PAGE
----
NCERT Solutions for Class 9 Social Science Economics Chapter 4 Poverty as a Challenge

Q. What is food security?

  • (a) Availability of food to rich people
  • (b) Availability of food to poor people
  • (c) Availability of food to urban people
  • (d) Availability of food to all sections of people
  • Ans. (d) Availability of food to all sections of people

Q. Study the picture and answer the question that follows:

Food Security in Indiaanswer5

Which of the following options best signifies the picture?

  • (a) Old people in meeting
  • (b) Starvation victims arriving at relief centre, 1945
  • (c) Farmers
  • (d) None of the above
  • Ans. (b) Starvation victims arriving at relief centre, 1945

Q. Which of the following options best signifies the picture?

  • (a) Poor family
  • (b) Rich family
  • (c) Healthy family
  • (d) None of the above
  • Ans. (a) Poor family

Q. Which of the following options best describes the picture?

Food Security in Indiaanswer7
  • (a) Green revolution
  • (b) White revolution
  • (c) Operation flood
  • (d) both (b) and (c)
  • Ans. (d) both (b) and (c)

Q. ___________ crops have been intensively cultivated in the Green Revolution.

Ans. Wheat and Rice

Q. The rising MSP has reduced the maintenance cost of procuring food grains by the government.

Ans. False

Q. 

Column A Column B
(1) Poverty and hunger (a) It is lower than market price.
(2) Issue price (b) To generate supplemen-tary wage employment.
(3) Ration shops (c) Dimensions of food insecurity
(4) Food for work programme (d) Fair price shops

Ans. (1)-(c), (2)-(a), (3)-(d), (4)-(b)

Q. Which programme is launched for targeting the poor people in all areas of India?

Ans. Targeted Public Distribution System

Q. Which type of hunger persists year after year?

Ans. Seasonal hunger

Q. Which was the most devastating famine faced by India?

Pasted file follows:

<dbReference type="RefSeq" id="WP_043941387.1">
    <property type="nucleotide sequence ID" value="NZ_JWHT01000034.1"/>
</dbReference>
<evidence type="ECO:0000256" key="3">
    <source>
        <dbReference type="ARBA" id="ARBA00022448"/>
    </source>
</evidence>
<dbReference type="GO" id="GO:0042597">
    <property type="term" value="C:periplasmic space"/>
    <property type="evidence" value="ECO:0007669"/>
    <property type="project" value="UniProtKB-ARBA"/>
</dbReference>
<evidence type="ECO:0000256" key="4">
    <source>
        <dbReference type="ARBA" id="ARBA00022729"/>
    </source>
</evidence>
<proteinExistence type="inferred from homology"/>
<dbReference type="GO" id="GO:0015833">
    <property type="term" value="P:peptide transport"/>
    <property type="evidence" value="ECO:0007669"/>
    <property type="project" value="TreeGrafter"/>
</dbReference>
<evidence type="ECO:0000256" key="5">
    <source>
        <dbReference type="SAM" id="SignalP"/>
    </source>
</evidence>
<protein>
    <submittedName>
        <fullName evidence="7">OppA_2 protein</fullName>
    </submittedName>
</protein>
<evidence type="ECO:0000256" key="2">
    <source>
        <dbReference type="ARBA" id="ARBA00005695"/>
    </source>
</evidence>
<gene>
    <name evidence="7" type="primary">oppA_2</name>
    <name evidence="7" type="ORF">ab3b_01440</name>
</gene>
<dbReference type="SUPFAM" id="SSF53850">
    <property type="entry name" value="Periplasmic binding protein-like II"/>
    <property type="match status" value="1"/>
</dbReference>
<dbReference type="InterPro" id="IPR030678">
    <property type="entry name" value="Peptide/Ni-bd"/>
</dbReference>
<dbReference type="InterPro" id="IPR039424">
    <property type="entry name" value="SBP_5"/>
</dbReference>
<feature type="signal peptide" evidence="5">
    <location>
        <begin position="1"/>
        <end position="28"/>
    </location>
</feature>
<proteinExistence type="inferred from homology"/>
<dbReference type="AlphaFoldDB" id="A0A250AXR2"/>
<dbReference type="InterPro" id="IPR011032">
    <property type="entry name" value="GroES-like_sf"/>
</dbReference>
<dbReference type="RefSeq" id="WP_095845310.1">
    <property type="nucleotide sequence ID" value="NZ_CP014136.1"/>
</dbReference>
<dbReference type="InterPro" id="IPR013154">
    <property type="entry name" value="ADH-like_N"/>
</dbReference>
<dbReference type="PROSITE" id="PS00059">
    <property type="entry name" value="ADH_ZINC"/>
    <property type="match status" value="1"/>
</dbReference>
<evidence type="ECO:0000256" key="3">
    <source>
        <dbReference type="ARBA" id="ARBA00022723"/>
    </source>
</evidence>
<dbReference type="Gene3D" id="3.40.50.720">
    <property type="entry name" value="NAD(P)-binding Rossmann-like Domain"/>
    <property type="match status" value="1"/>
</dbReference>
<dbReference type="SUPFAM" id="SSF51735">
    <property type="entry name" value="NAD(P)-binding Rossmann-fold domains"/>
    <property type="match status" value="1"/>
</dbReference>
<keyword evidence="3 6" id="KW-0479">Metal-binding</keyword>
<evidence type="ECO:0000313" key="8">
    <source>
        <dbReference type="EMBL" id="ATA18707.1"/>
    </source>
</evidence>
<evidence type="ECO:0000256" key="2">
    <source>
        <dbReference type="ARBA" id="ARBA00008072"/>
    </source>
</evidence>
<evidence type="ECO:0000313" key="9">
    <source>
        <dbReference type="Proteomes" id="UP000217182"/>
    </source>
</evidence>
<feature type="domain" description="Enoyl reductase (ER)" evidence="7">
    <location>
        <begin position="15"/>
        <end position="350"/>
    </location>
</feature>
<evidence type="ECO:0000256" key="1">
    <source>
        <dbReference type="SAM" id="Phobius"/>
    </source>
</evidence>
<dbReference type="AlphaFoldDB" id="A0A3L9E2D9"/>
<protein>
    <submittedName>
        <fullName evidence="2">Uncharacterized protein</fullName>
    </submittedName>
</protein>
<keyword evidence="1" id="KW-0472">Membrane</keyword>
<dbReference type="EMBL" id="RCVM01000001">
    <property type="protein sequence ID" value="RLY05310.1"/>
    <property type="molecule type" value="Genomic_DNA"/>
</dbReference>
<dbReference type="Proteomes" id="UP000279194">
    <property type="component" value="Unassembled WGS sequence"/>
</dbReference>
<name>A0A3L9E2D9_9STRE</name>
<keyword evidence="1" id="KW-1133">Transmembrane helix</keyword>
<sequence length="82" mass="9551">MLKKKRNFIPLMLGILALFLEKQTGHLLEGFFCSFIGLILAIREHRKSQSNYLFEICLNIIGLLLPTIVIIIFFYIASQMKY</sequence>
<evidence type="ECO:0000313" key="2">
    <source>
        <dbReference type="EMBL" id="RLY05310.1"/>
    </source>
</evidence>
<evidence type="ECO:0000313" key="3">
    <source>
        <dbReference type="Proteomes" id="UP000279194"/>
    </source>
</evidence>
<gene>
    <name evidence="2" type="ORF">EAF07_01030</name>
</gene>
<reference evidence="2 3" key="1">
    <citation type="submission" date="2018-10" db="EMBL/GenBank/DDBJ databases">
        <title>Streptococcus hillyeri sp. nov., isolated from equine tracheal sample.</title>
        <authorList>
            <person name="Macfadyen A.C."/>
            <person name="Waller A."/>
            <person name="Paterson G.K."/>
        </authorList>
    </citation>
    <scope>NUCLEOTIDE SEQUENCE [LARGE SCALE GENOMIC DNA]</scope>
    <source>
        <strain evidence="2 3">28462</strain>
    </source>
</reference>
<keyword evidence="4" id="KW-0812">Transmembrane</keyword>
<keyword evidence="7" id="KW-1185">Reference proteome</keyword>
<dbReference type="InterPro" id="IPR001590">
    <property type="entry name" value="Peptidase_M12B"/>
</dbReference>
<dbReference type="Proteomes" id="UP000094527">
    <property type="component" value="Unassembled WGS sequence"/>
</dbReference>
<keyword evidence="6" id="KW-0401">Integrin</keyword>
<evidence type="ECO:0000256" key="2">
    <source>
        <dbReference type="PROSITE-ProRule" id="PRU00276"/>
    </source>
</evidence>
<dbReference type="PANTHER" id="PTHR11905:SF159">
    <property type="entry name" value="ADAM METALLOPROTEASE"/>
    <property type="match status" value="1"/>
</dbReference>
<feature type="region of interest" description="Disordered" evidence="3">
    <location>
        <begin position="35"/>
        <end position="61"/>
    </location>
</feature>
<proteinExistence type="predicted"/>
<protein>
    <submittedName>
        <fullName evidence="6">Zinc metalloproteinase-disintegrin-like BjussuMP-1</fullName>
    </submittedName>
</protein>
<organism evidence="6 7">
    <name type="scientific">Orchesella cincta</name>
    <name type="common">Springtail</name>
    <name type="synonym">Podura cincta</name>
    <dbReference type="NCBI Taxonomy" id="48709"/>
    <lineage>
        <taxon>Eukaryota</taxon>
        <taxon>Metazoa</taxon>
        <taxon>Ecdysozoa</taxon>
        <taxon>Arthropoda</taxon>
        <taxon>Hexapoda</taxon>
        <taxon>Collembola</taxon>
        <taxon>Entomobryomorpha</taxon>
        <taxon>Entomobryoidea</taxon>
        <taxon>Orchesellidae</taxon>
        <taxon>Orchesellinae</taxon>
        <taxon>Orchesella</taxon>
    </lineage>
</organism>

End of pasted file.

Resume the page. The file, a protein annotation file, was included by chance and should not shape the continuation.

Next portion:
Ans. The Famine of Bengal 1943

Q. What do you understand by ‘seasonal hunger’?

Ans. Seasonal hunger is linked to the growing and harvesting of food. This is common in rural areas due to the seasonal nature of agricultural activity, as well as in urban areas due to the availability of casual labour. People in rural area fail to get enough food when there is no agricultural production and in urban area casual labourers do not have work throughout the year.

Q. When was rationing system introduced in India?

Ans. The rationing system was introduced in India in 1940s after the occurrence of disastrous Bengal famine.

Q. What happens to the supply of food when there is a disaster or a calamity?

Ans. When there is a disaster or any calamity the production of food grains decreases in the affected area. This in turn creates a shortage of food in the affected area. The price of goods goes up due to the shortage of food which in turn affects the purchasing power of the people. When there is any calamity in a widespread area or is for a very long period of time, it may cause a situation of starvation. A massive starvation might take a turn to famine.

A famine is defined by widespread mortality from mainutrition as well as infections induced by forced consumption of contaminated water or decaying food, as well as a lack of physical resistance due to starvation.

Q. What has our government done to provide food security to the poor? Discuss any two schemes launched by the government.